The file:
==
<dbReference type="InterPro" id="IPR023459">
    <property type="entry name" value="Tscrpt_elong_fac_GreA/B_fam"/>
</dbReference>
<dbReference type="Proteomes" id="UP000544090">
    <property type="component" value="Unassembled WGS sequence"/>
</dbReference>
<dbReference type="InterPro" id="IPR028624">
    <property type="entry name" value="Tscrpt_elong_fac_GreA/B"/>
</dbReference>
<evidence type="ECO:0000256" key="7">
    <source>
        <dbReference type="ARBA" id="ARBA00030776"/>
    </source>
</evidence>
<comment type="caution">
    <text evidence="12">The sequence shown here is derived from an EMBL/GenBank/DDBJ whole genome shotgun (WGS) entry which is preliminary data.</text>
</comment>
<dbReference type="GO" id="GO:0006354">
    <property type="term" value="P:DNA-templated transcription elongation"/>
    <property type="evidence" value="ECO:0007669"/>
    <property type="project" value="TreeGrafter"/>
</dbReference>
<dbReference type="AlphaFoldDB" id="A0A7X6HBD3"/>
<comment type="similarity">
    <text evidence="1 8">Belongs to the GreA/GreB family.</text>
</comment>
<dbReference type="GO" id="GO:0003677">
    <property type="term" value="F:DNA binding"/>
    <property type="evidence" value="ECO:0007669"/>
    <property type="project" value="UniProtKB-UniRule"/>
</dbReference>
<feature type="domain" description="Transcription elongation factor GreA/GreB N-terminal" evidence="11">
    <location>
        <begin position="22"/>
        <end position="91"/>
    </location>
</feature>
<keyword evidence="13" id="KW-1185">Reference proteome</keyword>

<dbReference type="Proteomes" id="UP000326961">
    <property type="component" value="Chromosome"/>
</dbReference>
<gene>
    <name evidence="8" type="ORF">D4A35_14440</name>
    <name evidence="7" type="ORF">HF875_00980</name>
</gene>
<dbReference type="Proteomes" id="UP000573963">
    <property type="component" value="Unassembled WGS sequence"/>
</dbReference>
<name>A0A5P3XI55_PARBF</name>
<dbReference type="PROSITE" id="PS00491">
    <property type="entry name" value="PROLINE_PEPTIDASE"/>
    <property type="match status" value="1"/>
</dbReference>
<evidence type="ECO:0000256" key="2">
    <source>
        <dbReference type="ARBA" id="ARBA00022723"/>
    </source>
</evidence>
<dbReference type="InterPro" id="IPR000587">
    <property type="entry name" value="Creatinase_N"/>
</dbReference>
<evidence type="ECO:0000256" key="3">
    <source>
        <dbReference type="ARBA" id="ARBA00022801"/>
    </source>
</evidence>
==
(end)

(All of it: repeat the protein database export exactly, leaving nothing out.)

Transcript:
<dbReference type="InterPro" id="IPR023459">
    <property type="entry name" value="Tscrpt_elong_fac_GreA/B_fam"/>
</dbReference>
<dbReference type="Proteomes" id="UP000544090">
    <property type="component" value="Unassembled WGS sequence"/>
</dbReference>
<dbReference type="InterPro" id="IPR028624">
    <property type="entry name" value="Tscrpt_elong_fac_GreA/B"/>
</dbReference>
<evidence type="ECO:0000256" key="7">
    <source>
        <dbReference type="ARBA" id="ARBA00030776"/>
    </source>
</evidence>
<comment type="caution">
    <text evidence="12">The sequence shown here is derived from an EMBL/GenBank/DDBJ whole genome shotgun (WGS) entry which is preliminary data.</text>
</comment>
<dbReference type="GO" id="GO:0006354">
    <property type="term" value="P:DNA-templated transcription elongation"/>
    <property type="evidence" value="ECO:0007669"/>
    <property type="project" value="TreeGrafter"/>
</dbReference>
<dbReference type="AlphaFoldDB" id="A0A7X6HBD3"/>
<comment type="similarity">
    <text evidence="1 8">Belongs to the GreA/GreB family.</text>
</comment>
<dbReference type="GO" id="GO:0003677">
    <property type="term" value="F:DNA binding"/>
    <property type="evidence" value="ECO:0007669"/>
    <property type="project" value="UniProtKB-UniRule"/>
</dbReference>
<feature type="domain" description="Transcription elongation factor GreA/GreB N-terminal" evidence="11">
    <location>
        <begin position="22"/>
        <end position="91"/>
    </location>
</feature>
<keyword evidence="13" id="KW-1185">Reference proteome</keyword>

<dbReference type="Proteomes" id="UP000326961">
    <property type="component" value="Chromosome"/>
</dbReference>
<gene>
    <name evidence="8" type="ORF">D4A35_14440</name>
    <name evidence="7" type="ORF">HF875_00980</name>
</gene>
<dbReference type="Proteomes" id="UP000573963">
    <property type="component" value="Unassembled WGS sequence"/>
</dbReference>
<name>A0A5P3XI55_PARBF</name>
<dbReference type="PROSITE" id="PS00491">
    <property type="entry name" value="PROLINE_PEPTIDASE"/>
    <property type="match status" value="1"/>
</dbReference>
<evidence type="ECO:0000256" key="2">
    <source>
        <dbReference type="ARBA" id="ARBA00022723"/>
    </source>
</evidence>
<dbReference type="InterPro" id="IPR000587">
    <property type="entry name" value="Creatinase_N"/>
</dbReference>
<evidence type="ECO:0000256" key="3">
    <source>
        <dbReference type="ARBA" id="ARBA00022801"/>
    </source>
</evidence>